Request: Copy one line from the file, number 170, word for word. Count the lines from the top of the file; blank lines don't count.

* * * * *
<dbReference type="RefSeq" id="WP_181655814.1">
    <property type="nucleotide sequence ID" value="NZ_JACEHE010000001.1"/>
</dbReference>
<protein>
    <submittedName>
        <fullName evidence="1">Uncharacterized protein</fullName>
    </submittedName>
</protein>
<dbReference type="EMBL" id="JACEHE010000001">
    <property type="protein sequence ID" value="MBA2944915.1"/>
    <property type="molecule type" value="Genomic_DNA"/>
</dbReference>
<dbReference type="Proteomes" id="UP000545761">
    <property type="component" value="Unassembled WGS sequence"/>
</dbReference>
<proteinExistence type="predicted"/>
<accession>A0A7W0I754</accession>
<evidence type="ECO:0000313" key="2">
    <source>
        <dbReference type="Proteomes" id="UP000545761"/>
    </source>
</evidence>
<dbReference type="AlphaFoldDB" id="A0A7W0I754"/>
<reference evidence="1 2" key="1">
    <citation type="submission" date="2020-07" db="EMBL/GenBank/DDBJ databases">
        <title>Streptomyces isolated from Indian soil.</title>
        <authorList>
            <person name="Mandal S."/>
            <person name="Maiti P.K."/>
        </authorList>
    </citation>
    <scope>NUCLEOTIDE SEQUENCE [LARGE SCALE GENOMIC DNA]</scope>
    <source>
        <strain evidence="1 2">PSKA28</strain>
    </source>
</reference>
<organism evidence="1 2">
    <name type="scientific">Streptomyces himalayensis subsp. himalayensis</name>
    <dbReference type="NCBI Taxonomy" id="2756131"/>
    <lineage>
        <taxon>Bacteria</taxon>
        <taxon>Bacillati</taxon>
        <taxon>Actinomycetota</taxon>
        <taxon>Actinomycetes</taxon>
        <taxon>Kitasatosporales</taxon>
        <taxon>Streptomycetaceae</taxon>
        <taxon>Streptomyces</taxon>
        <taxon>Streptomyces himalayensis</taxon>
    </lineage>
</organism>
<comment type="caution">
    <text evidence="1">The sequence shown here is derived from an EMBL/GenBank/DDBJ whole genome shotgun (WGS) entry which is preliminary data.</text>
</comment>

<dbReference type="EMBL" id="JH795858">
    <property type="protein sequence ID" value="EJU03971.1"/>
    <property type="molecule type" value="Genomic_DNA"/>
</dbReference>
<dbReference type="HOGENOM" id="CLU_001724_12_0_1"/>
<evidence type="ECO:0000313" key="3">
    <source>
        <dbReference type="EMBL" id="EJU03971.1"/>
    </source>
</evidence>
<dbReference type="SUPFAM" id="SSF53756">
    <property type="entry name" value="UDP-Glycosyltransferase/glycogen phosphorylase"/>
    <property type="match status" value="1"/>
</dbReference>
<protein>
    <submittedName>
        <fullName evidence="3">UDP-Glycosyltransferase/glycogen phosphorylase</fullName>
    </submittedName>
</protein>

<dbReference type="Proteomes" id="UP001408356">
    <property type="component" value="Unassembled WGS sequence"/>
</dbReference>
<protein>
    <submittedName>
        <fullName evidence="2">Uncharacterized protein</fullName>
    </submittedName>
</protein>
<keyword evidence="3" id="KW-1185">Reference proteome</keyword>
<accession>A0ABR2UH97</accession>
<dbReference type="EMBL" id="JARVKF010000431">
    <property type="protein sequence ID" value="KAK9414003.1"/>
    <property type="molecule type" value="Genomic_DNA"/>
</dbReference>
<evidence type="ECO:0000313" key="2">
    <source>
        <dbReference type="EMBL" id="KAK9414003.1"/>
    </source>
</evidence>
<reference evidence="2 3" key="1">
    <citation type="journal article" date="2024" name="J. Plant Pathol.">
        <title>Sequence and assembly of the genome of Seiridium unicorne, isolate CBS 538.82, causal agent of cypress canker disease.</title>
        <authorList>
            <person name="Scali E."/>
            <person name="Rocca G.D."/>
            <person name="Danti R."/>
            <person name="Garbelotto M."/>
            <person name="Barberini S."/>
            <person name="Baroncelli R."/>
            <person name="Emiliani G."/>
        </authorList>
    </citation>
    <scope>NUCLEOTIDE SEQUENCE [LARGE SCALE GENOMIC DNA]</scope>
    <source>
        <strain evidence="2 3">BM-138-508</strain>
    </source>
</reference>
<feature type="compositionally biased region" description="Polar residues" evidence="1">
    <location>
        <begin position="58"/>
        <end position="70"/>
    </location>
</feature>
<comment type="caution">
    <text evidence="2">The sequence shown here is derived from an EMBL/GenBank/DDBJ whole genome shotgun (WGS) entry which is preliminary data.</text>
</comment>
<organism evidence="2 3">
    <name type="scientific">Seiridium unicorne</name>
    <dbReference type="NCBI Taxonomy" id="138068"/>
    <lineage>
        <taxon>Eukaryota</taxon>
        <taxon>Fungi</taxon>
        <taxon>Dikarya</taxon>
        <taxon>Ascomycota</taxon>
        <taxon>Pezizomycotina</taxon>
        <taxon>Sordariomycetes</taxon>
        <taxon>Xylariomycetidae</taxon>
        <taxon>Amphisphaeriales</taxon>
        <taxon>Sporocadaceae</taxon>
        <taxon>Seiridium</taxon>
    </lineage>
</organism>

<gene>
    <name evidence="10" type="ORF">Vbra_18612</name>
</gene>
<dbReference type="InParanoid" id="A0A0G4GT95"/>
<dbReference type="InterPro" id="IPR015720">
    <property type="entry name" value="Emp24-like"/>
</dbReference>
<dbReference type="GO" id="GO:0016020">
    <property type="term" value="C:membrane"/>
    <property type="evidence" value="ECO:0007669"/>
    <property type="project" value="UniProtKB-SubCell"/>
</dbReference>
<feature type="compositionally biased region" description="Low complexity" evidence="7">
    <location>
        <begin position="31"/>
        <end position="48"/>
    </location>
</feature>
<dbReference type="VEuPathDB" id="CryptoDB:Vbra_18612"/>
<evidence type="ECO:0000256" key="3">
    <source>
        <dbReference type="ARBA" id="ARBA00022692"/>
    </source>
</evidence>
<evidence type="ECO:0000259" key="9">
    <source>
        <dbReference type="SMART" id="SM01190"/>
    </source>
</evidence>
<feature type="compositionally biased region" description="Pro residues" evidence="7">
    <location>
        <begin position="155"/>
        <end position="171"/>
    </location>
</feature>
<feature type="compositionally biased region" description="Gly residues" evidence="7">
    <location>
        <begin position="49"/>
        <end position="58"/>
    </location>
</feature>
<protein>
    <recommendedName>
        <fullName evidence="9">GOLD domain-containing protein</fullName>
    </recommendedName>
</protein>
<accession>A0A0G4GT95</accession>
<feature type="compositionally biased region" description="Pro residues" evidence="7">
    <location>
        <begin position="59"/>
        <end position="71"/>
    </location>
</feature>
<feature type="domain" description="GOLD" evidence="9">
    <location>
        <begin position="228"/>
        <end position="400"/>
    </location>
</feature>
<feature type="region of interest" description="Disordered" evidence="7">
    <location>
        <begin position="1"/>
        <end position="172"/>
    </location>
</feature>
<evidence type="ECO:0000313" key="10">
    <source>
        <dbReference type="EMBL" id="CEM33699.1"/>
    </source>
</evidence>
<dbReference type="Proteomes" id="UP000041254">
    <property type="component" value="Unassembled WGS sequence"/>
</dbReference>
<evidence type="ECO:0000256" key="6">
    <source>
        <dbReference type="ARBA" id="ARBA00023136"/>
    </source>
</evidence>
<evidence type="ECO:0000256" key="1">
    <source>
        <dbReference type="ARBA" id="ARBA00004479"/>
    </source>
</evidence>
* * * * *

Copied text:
<feature type="compositionally biased region" description="Gly residues" evidence="7">